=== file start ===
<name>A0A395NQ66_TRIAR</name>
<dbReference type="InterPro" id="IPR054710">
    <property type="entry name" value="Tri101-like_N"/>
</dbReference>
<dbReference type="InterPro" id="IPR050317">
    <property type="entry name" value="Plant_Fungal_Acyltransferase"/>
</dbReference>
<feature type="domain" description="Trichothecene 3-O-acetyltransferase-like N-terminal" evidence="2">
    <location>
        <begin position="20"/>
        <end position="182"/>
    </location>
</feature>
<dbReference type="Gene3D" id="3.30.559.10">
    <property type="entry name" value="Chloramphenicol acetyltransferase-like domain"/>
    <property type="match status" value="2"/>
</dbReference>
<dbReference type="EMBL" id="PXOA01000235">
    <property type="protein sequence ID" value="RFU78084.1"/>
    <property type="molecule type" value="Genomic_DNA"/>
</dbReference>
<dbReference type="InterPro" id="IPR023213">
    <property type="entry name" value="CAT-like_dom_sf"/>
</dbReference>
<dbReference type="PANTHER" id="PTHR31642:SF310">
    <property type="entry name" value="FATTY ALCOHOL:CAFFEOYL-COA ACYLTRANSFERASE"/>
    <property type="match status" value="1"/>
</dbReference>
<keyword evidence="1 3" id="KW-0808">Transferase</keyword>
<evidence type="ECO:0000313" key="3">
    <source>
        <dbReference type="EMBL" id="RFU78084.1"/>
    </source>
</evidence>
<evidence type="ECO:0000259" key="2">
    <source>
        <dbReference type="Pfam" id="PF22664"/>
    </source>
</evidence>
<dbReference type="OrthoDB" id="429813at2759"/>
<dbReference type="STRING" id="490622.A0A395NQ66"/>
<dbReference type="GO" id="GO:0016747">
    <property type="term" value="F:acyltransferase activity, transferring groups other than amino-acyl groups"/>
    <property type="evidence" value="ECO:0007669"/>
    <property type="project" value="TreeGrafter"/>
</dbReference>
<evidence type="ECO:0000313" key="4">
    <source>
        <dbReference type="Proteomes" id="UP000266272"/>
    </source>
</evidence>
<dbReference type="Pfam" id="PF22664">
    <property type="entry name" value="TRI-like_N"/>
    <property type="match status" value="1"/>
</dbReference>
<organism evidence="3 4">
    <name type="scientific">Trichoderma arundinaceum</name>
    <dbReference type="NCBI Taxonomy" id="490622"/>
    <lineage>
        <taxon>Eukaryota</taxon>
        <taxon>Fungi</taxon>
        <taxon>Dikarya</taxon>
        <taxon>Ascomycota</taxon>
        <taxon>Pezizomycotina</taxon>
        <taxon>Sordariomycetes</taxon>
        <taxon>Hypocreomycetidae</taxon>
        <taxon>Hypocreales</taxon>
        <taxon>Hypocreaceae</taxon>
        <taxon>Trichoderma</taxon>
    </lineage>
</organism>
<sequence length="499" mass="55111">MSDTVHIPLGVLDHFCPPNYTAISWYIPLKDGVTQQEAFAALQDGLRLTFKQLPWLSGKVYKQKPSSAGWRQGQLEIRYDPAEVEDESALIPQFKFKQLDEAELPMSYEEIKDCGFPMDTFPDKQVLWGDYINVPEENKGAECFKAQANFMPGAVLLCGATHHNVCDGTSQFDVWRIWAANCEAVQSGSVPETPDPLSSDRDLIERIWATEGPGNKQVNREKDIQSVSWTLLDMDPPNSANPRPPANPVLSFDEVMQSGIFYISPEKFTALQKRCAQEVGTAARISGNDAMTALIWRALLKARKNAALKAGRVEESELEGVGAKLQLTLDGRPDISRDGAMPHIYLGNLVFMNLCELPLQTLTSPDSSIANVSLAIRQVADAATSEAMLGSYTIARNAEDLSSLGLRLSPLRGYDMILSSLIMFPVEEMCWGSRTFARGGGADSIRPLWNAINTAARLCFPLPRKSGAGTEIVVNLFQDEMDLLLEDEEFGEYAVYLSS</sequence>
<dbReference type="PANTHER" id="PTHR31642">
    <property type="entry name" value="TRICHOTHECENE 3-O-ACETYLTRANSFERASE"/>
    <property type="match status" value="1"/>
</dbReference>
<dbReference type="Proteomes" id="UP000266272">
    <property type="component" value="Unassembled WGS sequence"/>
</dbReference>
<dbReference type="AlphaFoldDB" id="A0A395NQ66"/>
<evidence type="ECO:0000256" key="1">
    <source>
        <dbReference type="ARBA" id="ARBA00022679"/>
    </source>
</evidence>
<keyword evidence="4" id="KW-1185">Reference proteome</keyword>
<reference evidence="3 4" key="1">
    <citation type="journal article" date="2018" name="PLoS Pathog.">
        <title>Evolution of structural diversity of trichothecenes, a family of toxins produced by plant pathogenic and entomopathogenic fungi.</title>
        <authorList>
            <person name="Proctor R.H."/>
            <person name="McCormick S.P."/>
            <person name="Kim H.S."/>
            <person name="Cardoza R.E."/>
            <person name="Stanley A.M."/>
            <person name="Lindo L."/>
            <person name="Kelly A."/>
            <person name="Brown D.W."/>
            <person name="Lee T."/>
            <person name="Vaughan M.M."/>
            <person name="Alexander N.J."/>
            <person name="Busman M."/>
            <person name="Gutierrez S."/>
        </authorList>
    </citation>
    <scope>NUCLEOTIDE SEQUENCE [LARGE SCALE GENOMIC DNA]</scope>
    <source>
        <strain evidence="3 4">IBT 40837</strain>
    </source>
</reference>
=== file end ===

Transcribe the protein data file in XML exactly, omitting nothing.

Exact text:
<name>A0A395NQ66_TRIAR</name>
<dbReference type="InterPro" id="IPR054710">
    <property type="entry name" value="Tri101-like_N"/>
</dbReference>
<dbReference type="InterPro" id="IPR050317">
    <property type="entry name" value="Plant_Fungal_Acyltransferase"/>
</dbReference>
<feature type="domain" description="Trichothecene 3-O-acetyltransferase-like N-terminal" evidence="2">
    <location>
        <begin position="20"/>
        <end position="182"/>
    </location>
</feature>
<dbReference type="Gene3D" id="3.30.559.10">
    <property type="entry name" value="Chloramphenicol acetyltransferase-like domain"/>
    <property type="match status" value="2"/>
</dbReference>
<dbReference type="EMBL" id="PXOA01000235">
    <property type="protein sequence ID" value="RFU78084.1"/>
    <property type="molecule type" value="Genomic_DNA"/>
</dbReference>
<dbReference type="InterPro" id="IPR023213">
    <property type="entry name" value="CAT-like_dom_sf"/>
</dbReference>
<dbReference type="PANTHER" id="PTHR31642:SF310">
    <property type="entry name" value="FATTY ALCOHOL:CAFFEOYL-COA ACYLTRANSFERASE"/>
    <property type="match status" value="1"/>
</dbReference>
<keyword evidence="1 3" id="KW-0808">Transferase</keyword>
<evidence type="ECO:0000313" key="3">
    <source>
        <dbReference type="EMBL" id="RFU78084.1"/>
    </source>
</evidence>
<evidence type="ECO:0000259" key="2">
    <source>
        <dbReference type="Pfam" id="PF22664"/>
    </source>
</evidence>
<dbReference type="OrthoDB" id="429813at2759"/>
<dbReference type="STRING" id="490622.A0A395NQ66"/>
<dbReference type="GO" id="GO:0016747">
    <property type="term" value="F:acyltransferase activity, transferring groups other than amino-acyl groups"/>
    <property type="evidence" value="ECO:0007669"/>
    <property type="project" value="TreeGrafter"/>
</dbReference>
<evidence type="ECO:0000313" key="4">
    <source>
        <dbReference type="Proteomes" id="UP000266272"/>
    </source>
</evidence>
<dbReference type="Pfam" id="PF22664">
    <property type="entry name" value="TRI-like_N"/>
    <property type="match status" value="1"/>
</dbReference>
<organism evidence="3 4">
    <name type="scientific">Trichoderma arundinaceum</name>
    <dbReference type="NCBI Taxonomy" id="490622"/>
    <lineage>
        <taxon>Eukaryota</taxon>
        <taxon>Fungi</taxon>
        <taxon>Dikarya</taxon>
        <taxon>Ascomycota</taxon>
        <taxon>Pezizomycotina</taxon>
        <taxon>Sordariomycetes</taxon>
        <taxon>Hypocreomycetidae</taxon>
        <taxon>Hypocreales</taxon>
        <taxon>Hypocreaceae</taxon>
        <taxon>Trichoderma</taxon>
    </lineage>
</organism>
<sequence length="499" mass="55111">MSDTVHIPLGVLDHFCPPNYTAISWYIPLKDGVTQQEAFAALQDGLRLTFKQLPWLSGKVYKQKPSSAGWRQGQLEIRYDPAEVEDESALIPQFKFKQLDEAELPMSYEEIKDCGFPMDTFPDKQVLWGDYINVPEENKGAECFKAQANFMPGAVLLCGATHHNVCDGTSQFDVWRIWAANCEAVQSGSVPETPDPLSSDRDLIERIWATEGPGNKQVNREKDIQSVSWTLLDMDPPNSANPRPPANPVLSFDEVMQSGIFYISPEKFTALQKRCAQEVGTAARISGNDAMTALIWRALLKARKNAALKAGRVEESELEGVGAKLQLTLDGRPDISRDGAMPHIYLGNLVFMNLCELPLQTLTSPDSSIANVSLAIRQVADAATSEAMLGSYTIARNAEDLSSLGLRLSPLRGYDMILSSLIMFPVEEMCWGSRTFARGGGADSIRPLWNAINTAARLCFPLPRKSGAGTEIVVNLFQDEMDLLLEDEEFGEYAVYLSS</sequence>
<dbReference type="PANTHER" id="PTHR31642">
    <property type="entry name" value="TRICHOTHECENE 3-O-ACETYLTRANSFERASE"/>
    <property type="match status" value="1"/>
</dbReference>
<dbReference type="Proteomes" id="UP000266272">
    <property type="component" value="Unassembled WGS sequence"/>
</dbReference>
<dbReference type="AlphaFoldDB" id="A0A395NQ66"/>
<evidence type="ECO:0000256" key="1">
    <source>
        <dbReference type="ARBA" id="ARBA00022679"/>
    </source>
</evidence>
<keyword evidence="4" id="KW-1185">Reference proteome</keyword>
<reference evidence="3 4" key="1">
    <citation type="journal article" date="2018" name="PLoS Pathog.">
        <title>Evolution of structural diversity of trichothecenes, a family of toxins produced by plant pathogenic and entomopathogenic fungi.</title>
        <authorList>
            <person name="Proctor R.H."/>
            <person name="McCormick S.P."/>
            <person name="Kim H.S."/>
            <person name="Cardoza R.E."/>
            <person name="Stanley A.M."/>
            <person name="Lindo L."/>
            <person name="Kelly A."/>
            <person name="Brown D.W."/>
            <person name="Lee T."/>
            <person name="Vaughan M.M."/>
            <person name="Alexander N.J."/>
            <person name="Busman M."/>
            <person name="Gutierrez S."/>
        </authorList>
    </citation>
    <scope>NUCLEOTIDE SEQUENCE [LARGE SCALE GENOMIC DNA]</scope>
    <source>
        <strain evidence="3 4">IBT 40837</strain>
    </source>
</reference>